Nonetheless, COVID-19 has still brought human suffering to Kazakhstan and is having a significant negative effect on current and future growth prospects. The economy contracted by 3% in January-August of 2020, down from an annual GDP growth rate of 4.5% in 2019 (World Bank, 2020[6]; Asian Development Bank, 2020[7]), and is expected to only moderately recover in 2021 (World Bank, 2020[8]). Over the January-August 2020 period, retail trade fell by 11.7%, investment dropped by 5.2%, and exports fell amid weak global demand. In line with other countries around the world, lockdowns led to the closures of education and training institutions, with most learning opportunities moving on line. In Kazakhstan, the four months of school closures between March and June 2020, and the disruption to education caused more generally throughout 2020 and early 2021 could have a decades-long impact on the economy and society. The World Bank estimates that student cohorts affected by COVID-19 in Kazakhstan could have their future earnings reduced by an estimated 2.9%, amounting to an overall yearly economic loss of up to USD 1.9 billion (2011 PPP) (World Bank, 2020[9]).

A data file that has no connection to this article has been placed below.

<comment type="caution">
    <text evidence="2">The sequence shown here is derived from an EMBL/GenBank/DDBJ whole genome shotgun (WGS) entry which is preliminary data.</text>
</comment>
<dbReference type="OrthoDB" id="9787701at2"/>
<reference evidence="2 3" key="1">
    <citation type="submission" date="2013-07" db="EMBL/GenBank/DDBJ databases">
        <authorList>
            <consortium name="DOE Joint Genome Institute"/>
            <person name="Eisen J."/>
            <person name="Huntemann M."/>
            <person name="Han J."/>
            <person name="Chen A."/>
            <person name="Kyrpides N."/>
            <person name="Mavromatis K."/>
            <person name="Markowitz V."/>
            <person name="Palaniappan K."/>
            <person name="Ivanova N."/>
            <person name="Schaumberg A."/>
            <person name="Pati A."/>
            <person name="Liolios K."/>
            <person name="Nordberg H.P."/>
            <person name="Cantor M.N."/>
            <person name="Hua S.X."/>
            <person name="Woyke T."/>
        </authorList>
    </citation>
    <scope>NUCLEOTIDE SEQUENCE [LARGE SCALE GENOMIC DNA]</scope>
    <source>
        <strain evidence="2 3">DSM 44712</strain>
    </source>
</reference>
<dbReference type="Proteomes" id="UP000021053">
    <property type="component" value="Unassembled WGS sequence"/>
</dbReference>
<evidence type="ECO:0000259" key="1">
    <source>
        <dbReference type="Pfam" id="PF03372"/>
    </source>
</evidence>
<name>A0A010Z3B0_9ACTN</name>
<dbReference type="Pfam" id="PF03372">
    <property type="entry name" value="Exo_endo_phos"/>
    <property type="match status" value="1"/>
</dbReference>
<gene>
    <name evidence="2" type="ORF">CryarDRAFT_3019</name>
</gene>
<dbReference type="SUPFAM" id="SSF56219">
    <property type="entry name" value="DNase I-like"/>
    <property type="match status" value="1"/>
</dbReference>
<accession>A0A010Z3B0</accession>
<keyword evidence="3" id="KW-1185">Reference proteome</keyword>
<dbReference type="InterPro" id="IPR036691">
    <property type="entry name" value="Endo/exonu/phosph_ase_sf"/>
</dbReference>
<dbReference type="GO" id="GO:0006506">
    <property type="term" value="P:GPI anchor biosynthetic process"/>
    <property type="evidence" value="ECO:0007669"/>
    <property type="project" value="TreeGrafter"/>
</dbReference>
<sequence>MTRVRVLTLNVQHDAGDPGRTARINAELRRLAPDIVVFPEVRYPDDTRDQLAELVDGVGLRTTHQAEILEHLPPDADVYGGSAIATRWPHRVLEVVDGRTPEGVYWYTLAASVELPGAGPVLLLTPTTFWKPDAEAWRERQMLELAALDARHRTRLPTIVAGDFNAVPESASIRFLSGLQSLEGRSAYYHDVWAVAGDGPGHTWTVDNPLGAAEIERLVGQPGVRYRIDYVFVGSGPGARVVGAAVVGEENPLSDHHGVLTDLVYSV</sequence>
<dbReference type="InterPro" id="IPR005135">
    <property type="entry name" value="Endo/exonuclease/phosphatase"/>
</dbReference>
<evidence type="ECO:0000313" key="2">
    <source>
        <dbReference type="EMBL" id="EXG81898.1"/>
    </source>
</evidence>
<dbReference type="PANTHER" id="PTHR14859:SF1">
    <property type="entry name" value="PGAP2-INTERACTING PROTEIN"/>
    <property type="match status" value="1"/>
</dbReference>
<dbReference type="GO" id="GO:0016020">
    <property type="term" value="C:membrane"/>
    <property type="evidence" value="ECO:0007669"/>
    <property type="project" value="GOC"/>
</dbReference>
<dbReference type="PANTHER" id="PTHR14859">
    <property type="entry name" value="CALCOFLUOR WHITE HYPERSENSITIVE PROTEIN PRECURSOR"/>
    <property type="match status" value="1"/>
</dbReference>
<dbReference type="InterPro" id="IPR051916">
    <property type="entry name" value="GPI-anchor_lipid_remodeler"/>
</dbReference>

These dynamics have affected more vulnerable groups most intensely, both in Kazakhstan and worldwide. Children, young people and adults with lower access to information and communication technology (ICT), for example in rural areas, and weaker ICT skills, often face a more difficult socio-economic situation and are less likely to be able to learn in an online environment. For instance, it is estimated that the pandemic has led to a widening of the reading achievement gap by 18% between children from poor and rich households, although the full-scale impact is not yet known (Marteau, 2020[10]). The crisis has made it more difficult for young people to complete their school-to-work transition, generating long-term losses in earnings and well-being through “scarring effects” (OECD, 2020[11]). The crisis also had a stronger effect on sectors, such as personal services, which have a higher proportion of lower-skilled workers and women (Workforce Development Center, 2020[12]; OECD, 2020[11]).